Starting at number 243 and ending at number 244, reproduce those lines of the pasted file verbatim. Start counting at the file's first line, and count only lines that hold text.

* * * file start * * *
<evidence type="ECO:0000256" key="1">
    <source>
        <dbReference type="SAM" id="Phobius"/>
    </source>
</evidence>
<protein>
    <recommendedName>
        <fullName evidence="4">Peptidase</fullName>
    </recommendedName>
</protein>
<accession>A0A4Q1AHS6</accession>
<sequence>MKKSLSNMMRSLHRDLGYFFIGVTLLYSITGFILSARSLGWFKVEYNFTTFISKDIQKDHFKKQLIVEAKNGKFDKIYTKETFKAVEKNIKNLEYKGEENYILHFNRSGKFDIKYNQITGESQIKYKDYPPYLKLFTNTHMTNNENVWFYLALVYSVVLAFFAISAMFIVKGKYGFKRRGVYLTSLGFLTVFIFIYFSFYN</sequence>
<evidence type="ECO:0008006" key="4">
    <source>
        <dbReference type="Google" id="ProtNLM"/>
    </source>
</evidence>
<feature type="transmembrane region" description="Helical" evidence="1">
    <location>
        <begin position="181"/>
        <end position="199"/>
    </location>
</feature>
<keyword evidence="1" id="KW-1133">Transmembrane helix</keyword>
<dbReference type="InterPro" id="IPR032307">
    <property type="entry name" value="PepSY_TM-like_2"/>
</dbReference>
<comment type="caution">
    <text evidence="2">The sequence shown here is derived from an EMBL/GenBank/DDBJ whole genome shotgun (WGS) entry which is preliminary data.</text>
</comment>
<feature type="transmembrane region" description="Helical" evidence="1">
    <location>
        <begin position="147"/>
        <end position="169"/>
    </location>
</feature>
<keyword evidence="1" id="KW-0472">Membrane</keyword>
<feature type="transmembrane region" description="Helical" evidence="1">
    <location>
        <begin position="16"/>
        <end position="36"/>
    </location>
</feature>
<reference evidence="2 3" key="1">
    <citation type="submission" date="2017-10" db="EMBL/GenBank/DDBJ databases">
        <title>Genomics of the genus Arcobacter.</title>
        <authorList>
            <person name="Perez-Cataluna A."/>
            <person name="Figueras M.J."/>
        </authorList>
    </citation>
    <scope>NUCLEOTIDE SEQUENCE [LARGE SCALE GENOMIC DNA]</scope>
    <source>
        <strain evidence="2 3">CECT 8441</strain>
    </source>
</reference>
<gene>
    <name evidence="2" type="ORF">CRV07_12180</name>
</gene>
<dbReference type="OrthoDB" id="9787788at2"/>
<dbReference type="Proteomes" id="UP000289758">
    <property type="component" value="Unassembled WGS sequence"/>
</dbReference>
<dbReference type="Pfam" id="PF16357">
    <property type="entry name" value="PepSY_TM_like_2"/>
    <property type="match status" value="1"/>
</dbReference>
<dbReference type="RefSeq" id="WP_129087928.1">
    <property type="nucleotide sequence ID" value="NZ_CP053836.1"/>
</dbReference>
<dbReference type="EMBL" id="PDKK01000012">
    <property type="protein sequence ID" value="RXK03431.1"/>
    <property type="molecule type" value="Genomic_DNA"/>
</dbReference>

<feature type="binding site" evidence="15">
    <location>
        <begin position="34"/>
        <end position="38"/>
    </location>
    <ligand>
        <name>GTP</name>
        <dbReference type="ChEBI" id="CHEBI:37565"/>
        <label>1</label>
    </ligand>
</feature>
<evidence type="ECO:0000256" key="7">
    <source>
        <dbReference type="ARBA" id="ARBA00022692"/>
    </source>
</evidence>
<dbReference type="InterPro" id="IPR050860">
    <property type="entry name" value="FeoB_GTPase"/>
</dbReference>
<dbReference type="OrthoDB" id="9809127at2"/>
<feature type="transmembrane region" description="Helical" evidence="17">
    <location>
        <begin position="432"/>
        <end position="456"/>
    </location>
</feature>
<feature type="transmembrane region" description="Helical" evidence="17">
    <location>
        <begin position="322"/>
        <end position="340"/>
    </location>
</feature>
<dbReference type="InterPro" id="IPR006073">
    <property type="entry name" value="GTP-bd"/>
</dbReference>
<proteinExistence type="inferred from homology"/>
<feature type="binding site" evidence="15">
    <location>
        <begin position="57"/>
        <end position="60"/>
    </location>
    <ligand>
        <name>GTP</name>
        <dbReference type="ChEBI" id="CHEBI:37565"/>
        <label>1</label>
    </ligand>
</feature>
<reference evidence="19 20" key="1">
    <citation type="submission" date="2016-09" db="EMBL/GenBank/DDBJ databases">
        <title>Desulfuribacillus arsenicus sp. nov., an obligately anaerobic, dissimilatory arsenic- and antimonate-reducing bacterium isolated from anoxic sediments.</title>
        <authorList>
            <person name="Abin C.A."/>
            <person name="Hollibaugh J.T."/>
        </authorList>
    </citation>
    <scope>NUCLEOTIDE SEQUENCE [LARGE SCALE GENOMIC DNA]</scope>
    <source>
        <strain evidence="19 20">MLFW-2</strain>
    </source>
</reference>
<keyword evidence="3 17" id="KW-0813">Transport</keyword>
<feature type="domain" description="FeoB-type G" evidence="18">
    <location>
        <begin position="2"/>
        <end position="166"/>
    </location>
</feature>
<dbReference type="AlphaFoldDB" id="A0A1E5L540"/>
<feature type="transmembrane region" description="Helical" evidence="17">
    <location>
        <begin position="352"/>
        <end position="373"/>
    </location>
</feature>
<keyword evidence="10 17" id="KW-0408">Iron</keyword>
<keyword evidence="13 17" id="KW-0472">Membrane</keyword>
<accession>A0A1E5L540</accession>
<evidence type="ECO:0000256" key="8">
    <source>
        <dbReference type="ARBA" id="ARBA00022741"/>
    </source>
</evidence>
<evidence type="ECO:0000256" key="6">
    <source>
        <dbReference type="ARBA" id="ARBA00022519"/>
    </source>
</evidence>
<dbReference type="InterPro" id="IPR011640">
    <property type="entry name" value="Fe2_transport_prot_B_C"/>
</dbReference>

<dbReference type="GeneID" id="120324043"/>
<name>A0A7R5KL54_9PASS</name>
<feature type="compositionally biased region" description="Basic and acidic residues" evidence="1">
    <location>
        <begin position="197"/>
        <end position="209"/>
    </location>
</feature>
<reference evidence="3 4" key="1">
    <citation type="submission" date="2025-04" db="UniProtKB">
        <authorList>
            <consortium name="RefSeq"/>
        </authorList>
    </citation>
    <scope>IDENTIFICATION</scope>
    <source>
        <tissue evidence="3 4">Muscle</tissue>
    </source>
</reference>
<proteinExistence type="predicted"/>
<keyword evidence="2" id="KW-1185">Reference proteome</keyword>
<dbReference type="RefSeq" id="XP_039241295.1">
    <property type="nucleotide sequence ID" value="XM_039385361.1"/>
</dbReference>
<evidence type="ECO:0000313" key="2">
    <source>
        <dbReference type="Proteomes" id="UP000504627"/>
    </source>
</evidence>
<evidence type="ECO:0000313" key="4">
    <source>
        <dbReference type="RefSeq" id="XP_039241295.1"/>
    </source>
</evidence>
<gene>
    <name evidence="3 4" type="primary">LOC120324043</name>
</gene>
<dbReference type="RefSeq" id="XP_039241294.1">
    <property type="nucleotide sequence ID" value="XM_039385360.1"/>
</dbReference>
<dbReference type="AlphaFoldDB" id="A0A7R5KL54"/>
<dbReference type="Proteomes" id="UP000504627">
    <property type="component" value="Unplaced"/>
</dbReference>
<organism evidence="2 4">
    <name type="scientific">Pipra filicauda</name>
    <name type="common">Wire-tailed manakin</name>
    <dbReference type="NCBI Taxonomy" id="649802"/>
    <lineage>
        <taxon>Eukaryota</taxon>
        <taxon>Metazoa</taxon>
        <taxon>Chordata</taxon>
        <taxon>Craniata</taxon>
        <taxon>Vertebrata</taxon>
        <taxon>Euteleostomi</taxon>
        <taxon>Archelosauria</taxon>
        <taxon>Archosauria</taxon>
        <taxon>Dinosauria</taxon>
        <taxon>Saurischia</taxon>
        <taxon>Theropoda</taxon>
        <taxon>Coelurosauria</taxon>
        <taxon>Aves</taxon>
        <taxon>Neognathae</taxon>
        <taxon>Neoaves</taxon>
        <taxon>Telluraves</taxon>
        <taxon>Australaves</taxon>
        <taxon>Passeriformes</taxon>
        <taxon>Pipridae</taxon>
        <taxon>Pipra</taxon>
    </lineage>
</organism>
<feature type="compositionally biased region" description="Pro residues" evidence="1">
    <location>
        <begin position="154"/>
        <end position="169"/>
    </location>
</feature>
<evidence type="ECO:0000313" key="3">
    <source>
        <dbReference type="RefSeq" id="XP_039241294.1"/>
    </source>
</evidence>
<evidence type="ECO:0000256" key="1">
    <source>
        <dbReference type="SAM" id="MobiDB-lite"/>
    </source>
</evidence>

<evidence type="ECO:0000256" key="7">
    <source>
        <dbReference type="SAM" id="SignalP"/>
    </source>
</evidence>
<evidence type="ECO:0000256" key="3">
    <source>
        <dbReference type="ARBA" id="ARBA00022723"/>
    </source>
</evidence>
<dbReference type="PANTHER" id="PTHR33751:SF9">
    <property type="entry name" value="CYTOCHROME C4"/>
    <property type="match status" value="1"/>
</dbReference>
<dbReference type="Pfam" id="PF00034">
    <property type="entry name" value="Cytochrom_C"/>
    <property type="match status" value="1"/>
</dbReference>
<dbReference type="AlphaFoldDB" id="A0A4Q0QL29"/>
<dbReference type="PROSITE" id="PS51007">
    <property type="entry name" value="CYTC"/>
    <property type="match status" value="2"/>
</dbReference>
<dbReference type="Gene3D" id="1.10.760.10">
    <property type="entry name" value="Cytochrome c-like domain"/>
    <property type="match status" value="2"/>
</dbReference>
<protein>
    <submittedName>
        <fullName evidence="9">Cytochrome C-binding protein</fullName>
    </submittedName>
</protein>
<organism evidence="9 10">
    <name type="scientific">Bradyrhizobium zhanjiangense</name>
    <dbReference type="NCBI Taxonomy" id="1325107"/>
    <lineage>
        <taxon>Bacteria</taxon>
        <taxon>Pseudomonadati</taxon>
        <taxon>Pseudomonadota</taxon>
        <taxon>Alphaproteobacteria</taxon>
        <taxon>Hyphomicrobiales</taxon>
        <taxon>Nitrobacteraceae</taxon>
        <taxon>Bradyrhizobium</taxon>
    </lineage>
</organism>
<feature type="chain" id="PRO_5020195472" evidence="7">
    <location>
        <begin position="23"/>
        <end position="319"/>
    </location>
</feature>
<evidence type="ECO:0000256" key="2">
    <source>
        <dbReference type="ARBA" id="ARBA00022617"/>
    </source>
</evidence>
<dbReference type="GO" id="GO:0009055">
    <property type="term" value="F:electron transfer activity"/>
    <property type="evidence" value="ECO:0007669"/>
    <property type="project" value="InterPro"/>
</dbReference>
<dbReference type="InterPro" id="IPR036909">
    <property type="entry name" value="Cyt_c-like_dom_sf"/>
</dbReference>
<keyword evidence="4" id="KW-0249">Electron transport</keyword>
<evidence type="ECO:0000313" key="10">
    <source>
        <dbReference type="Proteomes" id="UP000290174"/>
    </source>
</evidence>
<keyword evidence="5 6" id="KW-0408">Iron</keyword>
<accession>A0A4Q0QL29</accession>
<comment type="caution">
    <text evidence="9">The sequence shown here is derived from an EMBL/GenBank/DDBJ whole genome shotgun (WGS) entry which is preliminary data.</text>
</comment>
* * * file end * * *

    <source>
        <dbReference type="RefSeq" id="XP_039241294.1"/>